Creating frequency tables

This tutorial covers the steps for creating frequency tables in StatCrunch. To begin, load the Two Categorical Variables data set, which will be used throughout this tutorial. This toy data set contains only two columns of data. The data in the var1 column, which will be used in this tutorial, contains 10 total values with the value b in the first four rows and the value a in the last six rows.

Creating a frequency table of a column

StatCrunch can produce a frequency table containing various statistics related to the frequency (count) and/or relative frequency (proportion) of values in a selected column. As an example, to create a frequency table of the data in the var1 column, choose the Stat > Tables > Frequency menu option. Select the var1 column and click Compute!. The resulting frequency table is shown below containing the frequency and relative frequency for the a and b values.

Specifying the statistics to include in the table

StatCrunch offers a number of options for statistics to display in the frequency table. The options include Frequency, Relative frequency, Cumulative frequency, Cumulative relative frequency, Percent of total and Cumulative percent of total. For example, to alter the output above to only display the relative frequency for each value, choose Options > Edit to reopen the frequency table dialog window. Change the Statistic(s) options by deselecting Frequency and then click Compute!. This option can be deselected with a Ctrl+Click on Windows or Cmd+Click on a Mac. Alternatively, the mouse can be clicked and dragged to select the desired options. The resulting frequency table shown below only displays the relative frequency for each value.

Changing the ordering of values

Under the Order by option, StatCrunch offers a number of different methods for ordering the values. The default Value Ascending ordering places the a value before the b value in a standard alphabetical *a to z* ordering. The Value Descending method reverses this ordering. For example, in the window containing the resulting frequency table above, choose Options > Edit to reopen the frequency table dialog window. Change the Order by option to Value Descending and press Compute!. Now the b value is placed before the a value. Note this is also the case if Worksheet order is used since b appears before a in the var1 column. The Count Ascending and Count Descending options can be used to order the values on the based on the frequencies associated with the values rather than the values themselves. In this example, changing to the Count Descending option will revert the values back to the original ordering because the a value has a higher frequency than the b value in the var1 column. Also note that the ordering selected can have a big impact on any cumulative statistics that are included in the display because these cumulative values are computed starting from the top value and moving downward.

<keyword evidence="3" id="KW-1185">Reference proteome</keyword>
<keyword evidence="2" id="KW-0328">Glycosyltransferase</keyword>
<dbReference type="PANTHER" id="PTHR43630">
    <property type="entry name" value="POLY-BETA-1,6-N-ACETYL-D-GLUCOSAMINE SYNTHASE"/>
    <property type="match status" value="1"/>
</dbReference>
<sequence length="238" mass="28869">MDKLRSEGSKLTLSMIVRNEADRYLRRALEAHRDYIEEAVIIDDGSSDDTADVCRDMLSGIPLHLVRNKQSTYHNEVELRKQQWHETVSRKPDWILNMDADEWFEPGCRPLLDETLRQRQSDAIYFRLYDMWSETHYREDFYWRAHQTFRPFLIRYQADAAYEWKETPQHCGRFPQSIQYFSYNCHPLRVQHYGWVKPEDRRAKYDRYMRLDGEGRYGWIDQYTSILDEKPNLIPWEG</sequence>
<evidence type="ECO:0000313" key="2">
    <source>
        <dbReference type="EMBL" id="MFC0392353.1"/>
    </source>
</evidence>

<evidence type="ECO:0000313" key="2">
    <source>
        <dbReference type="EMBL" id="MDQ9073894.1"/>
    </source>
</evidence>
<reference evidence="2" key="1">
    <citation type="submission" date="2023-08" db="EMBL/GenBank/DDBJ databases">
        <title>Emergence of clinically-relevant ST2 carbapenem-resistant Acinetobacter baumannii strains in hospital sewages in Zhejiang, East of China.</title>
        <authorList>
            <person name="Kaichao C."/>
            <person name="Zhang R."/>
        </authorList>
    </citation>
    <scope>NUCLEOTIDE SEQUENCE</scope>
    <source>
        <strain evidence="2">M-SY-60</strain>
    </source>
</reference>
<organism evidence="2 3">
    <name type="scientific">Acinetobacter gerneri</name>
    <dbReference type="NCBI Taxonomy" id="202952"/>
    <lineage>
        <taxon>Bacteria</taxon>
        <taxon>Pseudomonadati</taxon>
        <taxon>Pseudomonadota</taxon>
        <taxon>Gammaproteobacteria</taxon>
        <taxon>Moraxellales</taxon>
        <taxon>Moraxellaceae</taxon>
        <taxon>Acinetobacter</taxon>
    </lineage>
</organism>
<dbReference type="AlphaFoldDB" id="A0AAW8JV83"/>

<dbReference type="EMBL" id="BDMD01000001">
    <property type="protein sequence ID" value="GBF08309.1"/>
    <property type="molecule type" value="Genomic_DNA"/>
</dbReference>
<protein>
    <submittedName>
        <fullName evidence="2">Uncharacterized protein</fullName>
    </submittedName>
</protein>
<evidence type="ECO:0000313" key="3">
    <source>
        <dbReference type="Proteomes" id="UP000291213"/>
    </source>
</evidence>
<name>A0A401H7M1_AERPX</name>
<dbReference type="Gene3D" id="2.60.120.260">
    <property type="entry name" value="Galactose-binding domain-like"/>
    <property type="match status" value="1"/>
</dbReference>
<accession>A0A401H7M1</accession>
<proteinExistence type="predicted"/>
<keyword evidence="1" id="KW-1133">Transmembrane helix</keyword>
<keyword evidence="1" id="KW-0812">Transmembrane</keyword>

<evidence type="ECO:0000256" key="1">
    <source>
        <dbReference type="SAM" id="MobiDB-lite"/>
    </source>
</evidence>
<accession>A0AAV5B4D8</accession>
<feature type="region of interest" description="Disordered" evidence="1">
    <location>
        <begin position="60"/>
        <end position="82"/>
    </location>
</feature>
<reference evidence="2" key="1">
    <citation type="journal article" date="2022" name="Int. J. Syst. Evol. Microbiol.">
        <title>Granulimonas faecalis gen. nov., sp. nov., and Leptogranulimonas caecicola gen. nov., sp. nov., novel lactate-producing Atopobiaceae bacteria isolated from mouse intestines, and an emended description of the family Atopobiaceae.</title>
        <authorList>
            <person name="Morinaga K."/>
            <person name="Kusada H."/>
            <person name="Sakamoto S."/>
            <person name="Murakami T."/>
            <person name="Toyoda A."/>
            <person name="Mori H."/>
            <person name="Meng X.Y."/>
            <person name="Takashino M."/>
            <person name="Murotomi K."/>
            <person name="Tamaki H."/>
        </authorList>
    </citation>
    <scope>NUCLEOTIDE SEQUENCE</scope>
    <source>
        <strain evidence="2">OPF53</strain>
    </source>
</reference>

Combining all values with small relative frequencies into a single Other* category

In situations where a selected column has a few values which occur frequently and a larger number of values that do not occur often, the resulting frequency table can be quite unwieldy with a large number of rows. In such cases, it is often times advantageous to combine the values with low relative frequencies into a single Other* category using the "Other*" if percent less than option in StatCrunch. To illustrate, in the window containing the resulting frequency table above, choose Options > Edit to reopen the frequency table dialog window. Change the "Other*" if percent less than option to 50 and click Compute!. In this case, the b value is simply relabeled as Other* since the b value only makes up 40% of the var1 column. While probably not a great idea for this data set, this change shows how StatCrunch can create a catch all category (Other*) by combining all categories with an associated percent of total below a specified threshold. The Other* category is also always displayed last in the ordering.

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